Shift change at the Clinton Engineer Works circa 1943 courtesy www.dailymail.co.uk.
It was a town that had more mud than a pig pen, more secrets than a sorority, more busses than a bus depot and more electricity than New York City. And yet it didn't even appear on a United States map. What was its name? Oak Ridge, Tennessee -- otherwise known as the Atomic City.
Oak Ridge, Tennessee courtesy www.lovethesepics.com.
In 1940, Oak Ridge was a 59,000-acre swap of land in the Appalachians which was home to 3,000 farmers. By 1942, the American government confiscated the land and built a city: roads appeared, huts sprung up, trailers were parked, factories were built, all in the space of a few months.
Muddy roads circa 1944 courtesy www.lovethesepics.com.
Tens of thousands of young women were recruited from Southern farms, Midwestern towns and Eastern cities of the United States with the promise of solid wages. Some were hired to be secretaries, others statisticians; some operated blow torches while others used Geiger counters. "Rosie did much more than drive rivets." While their work may have been monotonous, it was very important: it was war-ending work.
Worker at the CEW courtesy www.acontinuouslean.com.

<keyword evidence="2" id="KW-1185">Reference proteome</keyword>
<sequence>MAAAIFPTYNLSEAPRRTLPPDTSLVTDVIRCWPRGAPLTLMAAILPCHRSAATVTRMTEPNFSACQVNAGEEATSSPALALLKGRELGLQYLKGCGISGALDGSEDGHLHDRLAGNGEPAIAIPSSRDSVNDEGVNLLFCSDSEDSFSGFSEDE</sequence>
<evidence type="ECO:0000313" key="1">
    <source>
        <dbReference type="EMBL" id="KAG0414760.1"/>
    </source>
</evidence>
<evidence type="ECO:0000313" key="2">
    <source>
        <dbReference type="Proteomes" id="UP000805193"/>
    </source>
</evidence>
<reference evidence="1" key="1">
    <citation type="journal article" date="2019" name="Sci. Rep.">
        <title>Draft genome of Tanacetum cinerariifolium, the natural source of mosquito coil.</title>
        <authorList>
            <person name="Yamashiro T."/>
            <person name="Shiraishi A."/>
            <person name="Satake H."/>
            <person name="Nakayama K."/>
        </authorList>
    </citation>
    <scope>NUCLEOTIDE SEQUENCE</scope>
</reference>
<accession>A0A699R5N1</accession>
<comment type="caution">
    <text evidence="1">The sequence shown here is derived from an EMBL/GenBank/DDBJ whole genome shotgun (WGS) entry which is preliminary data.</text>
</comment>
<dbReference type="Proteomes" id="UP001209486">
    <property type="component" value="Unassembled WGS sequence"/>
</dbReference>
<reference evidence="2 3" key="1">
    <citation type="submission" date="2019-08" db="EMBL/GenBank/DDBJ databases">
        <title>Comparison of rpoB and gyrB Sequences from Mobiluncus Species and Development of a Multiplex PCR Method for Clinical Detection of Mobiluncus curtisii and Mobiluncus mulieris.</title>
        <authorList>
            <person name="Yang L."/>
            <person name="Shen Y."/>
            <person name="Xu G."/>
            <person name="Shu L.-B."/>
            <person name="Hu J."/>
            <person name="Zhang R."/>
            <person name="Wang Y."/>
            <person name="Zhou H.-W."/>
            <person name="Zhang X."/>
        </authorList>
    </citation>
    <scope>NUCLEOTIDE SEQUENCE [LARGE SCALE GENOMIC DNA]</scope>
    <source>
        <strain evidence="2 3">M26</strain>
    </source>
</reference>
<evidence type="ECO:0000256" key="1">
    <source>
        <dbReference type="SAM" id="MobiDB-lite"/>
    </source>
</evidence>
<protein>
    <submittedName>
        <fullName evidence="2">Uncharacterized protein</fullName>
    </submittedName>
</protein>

Even though most of these women did not know what they were actually producing, they were sworn to secrecy by the American government. In the hills of the Appalachians, workers saw billboards spring up with reminders of the top secret nature of their work.
Billboard swearing workers to secrecy courtesy www.dailymail.co.uk.
The Chapel on the Hill courtesy blogspot.ca.
One day in July of 1945, a great blast went off in the desert of New Mexico. It was kept hush-hush and many Americans did not find out about it. Then, on August 6, the Enola Gay flew over Hiroshima, Japan and dropped "Little Boy", the first atomic bomb, killing 166,000 people. The world was stunned. For the first time, the women at the Clinton Engineering Works knew what they were producing -- the bomb. They were processing uranium to make the atomic bomb.
Atomic bomb over Hiroshima, August 6, 1945, courtesy www.dailymail.co.uk.
With no talk of peace from the Japanese government, President Truman ordered a second atomic bomb to be dropped, this one on Nagasaki three days after Hiroshima. On August 14, the Japanese government surrendered. The war was over.
Harry Truman courtesy commemoration.gov.
For the women of Oak Ridge, many were laid off as the men came back from the war. Some factories were shut down. Bit by bit, the trailers were removed, the huts were dismantled. All that was left was the mud. Oak Ridge, which had boasted 75,000 residents at its peak, became a ghost town almost overnight. Many of the women returned to the South, the Midwest and the East. Some made new starts with their new husbands. All were part of the Manhattan Project, which did not start in the desert of New Mexico, but in the hills of Tennessee.
Clinton Engineering Works employees circa 1943 courtesy www.brainpickings.org.
For more information, read The Girls of Atomic City by Denise Kiernan.
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